June 4, 2009
Revisit bottle bill revisions this session
It was clear, almost from the day Gov. David Paterson signed it two months ago, that New York’s revised returnable bottle law was flawed. But Paterson — who introduced and quickly marshaled the revisions past lobbyists and lawmakers during this year’s budget negotiations — didn’t get around to addressing the problems until two weeks ago, and the Legislature has been unable to reach a consensus on resolving the industry’s objections. So now a federal judge has done so — but not satisfactorily, as far as state taxpayers or the environment are concerned.
It was understandable last Wednesday when U.S. District Judge Thomas Griesa temporarily blocked implementation of the law’s June 1 starting date, because its requirement on such short notice for a state-specific bar code would have wreaked havoc on beverage bottlers and retailers.
But now Griesa has suspended implementation of the law until next April — giving the industry 10 extra months to comply. That’s way more time than is necessary and doesn’t even address Griesa’s earlier objection that the bar code requirement might violate the U.S. Constitution’s commerce clause.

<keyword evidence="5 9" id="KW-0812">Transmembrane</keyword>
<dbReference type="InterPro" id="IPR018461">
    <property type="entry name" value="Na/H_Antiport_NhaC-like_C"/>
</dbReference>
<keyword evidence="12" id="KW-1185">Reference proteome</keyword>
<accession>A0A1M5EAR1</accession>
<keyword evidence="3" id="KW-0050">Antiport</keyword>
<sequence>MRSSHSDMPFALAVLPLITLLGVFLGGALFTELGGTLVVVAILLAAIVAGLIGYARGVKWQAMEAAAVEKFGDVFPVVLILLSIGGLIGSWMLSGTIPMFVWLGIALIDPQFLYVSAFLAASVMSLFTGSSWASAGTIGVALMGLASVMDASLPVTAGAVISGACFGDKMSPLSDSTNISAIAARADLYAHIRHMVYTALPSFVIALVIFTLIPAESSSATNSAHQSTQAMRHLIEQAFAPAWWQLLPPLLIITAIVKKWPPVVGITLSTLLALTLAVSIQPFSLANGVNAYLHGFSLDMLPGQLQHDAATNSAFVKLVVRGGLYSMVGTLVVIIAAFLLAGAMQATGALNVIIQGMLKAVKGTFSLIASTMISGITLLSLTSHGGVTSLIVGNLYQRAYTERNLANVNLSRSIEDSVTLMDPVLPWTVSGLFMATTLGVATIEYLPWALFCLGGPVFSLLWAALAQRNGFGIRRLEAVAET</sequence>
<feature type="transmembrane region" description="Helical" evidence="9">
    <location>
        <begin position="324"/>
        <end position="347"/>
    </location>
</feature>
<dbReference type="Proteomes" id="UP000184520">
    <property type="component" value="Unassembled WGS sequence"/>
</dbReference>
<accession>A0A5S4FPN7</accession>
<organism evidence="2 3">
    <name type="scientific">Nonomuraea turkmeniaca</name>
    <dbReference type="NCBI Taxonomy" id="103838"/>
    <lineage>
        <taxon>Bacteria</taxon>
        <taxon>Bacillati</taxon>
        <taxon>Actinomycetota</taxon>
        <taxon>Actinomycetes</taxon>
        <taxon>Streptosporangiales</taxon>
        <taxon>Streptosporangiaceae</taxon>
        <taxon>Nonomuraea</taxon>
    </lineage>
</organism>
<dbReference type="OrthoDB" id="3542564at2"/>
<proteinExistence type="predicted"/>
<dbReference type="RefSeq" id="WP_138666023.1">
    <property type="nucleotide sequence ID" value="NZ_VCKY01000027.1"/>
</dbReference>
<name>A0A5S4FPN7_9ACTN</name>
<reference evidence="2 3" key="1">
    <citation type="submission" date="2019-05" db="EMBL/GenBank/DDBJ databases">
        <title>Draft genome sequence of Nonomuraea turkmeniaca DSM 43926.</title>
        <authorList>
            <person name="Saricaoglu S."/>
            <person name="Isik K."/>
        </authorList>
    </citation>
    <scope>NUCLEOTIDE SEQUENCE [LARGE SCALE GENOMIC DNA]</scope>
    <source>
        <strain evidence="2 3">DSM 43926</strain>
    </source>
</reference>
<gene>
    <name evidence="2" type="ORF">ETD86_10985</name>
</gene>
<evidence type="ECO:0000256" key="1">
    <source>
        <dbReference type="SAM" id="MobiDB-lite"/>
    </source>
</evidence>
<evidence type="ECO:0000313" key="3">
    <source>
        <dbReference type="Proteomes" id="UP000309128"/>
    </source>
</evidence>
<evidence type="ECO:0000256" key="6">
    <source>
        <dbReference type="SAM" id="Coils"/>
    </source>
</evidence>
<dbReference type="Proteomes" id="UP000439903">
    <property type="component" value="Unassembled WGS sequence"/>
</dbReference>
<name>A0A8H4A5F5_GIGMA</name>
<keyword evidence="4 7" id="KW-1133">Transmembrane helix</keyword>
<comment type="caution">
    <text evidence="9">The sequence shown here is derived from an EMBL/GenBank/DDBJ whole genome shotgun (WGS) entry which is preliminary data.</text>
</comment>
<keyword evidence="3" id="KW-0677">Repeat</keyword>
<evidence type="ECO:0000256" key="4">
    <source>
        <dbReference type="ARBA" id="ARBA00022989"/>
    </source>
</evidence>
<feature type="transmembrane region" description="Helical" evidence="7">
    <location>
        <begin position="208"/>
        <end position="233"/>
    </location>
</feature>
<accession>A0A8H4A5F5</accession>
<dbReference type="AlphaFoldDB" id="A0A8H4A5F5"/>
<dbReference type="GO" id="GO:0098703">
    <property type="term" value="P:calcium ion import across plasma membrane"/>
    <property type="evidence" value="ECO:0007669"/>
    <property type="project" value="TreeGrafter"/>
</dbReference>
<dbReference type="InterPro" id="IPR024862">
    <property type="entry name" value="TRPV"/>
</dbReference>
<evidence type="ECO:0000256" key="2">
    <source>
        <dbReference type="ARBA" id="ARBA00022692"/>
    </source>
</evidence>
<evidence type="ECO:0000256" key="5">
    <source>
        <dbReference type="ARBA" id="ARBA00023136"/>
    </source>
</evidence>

As recently as a week ago, the governor and legislators all agreed — independently, anyway — that the bar code requirement could be delayed until October or later. But by failing to take decisive action, they opened the door for this lawsuit to succeed.
Griesa’s ruling is obviously not the end of the world; but it will mean that an estimated 2 billion additional plastic water bottles will wind up in the waste stream — landfilled or thrown by the wayside — instead of recycled. It also means the state will be deprived of an estimated $115 million worth of additional unclaimed nickels; money used to balance this year’s budget. And this assumes that the delay will only be 10 months, that beverage/supermarket industry lobbyists won’t figure out a way to further undermine the law to keep it from ever being implemented. They got caught unawares by this spring’s rush job; that is unlikely to happen again.
If possible, the Legislature should, before adjourning, pass an amended version of the updated bill — much like the one Paterson and the Senate have proposed — that imposes deposit requirements on bottled water with 30 days’ notice but delays the bar code requirement for several months. Given that other states are in the process of imposing similar restrictions on bottled water, the anti-fraud provision may not even be necessary.